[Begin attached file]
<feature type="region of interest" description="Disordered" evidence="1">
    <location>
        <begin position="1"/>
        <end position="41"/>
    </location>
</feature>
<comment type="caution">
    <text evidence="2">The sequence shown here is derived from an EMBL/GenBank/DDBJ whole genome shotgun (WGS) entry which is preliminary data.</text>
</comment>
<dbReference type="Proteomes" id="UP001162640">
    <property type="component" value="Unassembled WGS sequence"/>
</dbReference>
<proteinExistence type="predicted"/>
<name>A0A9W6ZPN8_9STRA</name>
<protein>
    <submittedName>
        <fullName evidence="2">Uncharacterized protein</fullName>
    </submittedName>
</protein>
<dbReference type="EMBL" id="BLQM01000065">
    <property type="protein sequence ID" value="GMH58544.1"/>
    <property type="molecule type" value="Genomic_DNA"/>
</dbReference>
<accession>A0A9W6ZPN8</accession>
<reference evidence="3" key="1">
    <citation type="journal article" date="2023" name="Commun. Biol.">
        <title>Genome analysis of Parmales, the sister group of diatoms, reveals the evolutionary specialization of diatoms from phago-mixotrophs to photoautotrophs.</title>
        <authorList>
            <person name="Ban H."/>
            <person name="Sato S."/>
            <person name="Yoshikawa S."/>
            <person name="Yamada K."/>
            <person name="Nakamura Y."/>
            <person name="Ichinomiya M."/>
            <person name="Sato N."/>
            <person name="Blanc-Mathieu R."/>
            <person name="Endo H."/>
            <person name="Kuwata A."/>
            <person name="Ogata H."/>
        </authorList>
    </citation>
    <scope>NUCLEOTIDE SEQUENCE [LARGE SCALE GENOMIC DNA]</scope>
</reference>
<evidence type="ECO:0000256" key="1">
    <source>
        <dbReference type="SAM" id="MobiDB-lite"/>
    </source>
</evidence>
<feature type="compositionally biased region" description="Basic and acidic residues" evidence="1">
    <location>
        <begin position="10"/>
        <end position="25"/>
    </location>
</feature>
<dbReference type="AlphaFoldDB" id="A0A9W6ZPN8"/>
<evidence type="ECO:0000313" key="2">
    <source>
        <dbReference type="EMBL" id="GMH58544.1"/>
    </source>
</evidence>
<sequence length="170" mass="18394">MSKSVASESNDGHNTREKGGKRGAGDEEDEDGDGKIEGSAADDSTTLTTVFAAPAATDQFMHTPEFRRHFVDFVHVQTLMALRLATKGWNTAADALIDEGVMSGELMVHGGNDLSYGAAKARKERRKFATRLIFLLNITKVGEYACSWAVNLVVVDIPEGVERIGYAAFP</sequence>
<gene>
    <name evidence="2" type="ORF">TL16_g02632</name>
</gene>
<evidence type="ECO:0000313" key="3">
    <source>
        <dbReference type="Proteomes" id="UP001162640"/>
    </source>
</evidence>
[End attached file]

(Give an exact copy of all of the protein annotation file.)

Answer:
<feature type="region of interest" description="Disordered" evidence="1">
    <location>
        <begin position="1"/>
        <end position="41"/>
    </location>
</feature>
<comment type="caution">
    <text evidence="2">The sequence shown here is derived from an EMBL/GenBank/DDBJ whole genome shotgun (WGS) entry which is preliminary data.</text>
</comment>
<dbReference type="Proteomes" id="UP001162640">
    <property type="component" value="Unassembled WGS sequence"/>
</dbReference>
<proteinExistence type="predicted"/>
<name>A0A9W6ZPN8_9STRA</name>
<protein>
    <submittedName>
        <fullName evidence="2">Uncharacterized protein</fullName>
    </submittedName>
</protein>
<dbReference type="EMBL" id="BLQM01000065">
    <property type="protein sequence ID" value="GMH58544.1"/>
    <property type="molecule type" value="Genomic_DNA"/>
</dbReference>
<accession>A0A9W6ZPN8</accession>
<reference evidence="3" key="1">
    <citation type="journal article" date="2023" name="Commun. Biol.">
        <title>Genome analysis of Parmales, the sister group of diatoms, reveals the evolutionary specialization of diatoms from phago-mixotrophs to photoautotrophs.</title>
        <authorList>
            <person name="Ban H."/>
            <person name="Sato S."/>
            <person name="Yoshikawa S."/>
            <person name="Yamada K."/>
            <person name="Nakamura Y."/>
            <person name="Ichinomiya M."/>
            <person name="Sato N."/>
            <person name="Blanc-Mathieu R."/>
            <person name="Endo H."/>
            <person name="Kuwata A."/>
            <person name="Ogata H."/>
        </authorList>
    </citation>
    <scope>NUCLEOTIDE SEQUENCE [LARGE SCALE GENOMIC DNA]</scope>
</reference>
<evidence type="ECO:0000256" key="1">
    <source>
        <dbReference type="SAM" id="MobiDB-lite"/>
    </source>
</evidence>
<feature type="compositionally biased region" description="Basic and acidic residues" evidence="1">
    <location>
        <begin position="10"/>
        <end position="25"/>
    </location>
</feature>
<dbReference type="AlphaFoldDB" id="A0A9W6ZPN8"/>
<evidence type="ECO:0000313" key="2">
    <source>
        <dbReference type="EMBL" id="GMH58544.1"/>
    </source>
</evidence>
<sequence length="170" mass="18394">MSKSVASESNDGHNTREKGGKRGAGDEEDEDGDGKIEGSAADDSTTLTTVFAAPAATDQFMHTPEFRRHFVDFVHVQTLMALRLATKGWNTAADALIDEGVMSGELMVHGGNDLSYGAAKARKERRKFATRLIFLLNITKVGEYACSWAVNLVVVDIPEGVERIGYAAFP</sequence>
<gene>
    <name evidence="2" type="ORF">TL16_g02632</name>
</gene>
<evidence type="ECO:0000313" key="3">
    <source>
        <dbReference type="Proteomes" id="UP001162640"/>
    </source>
</evidence>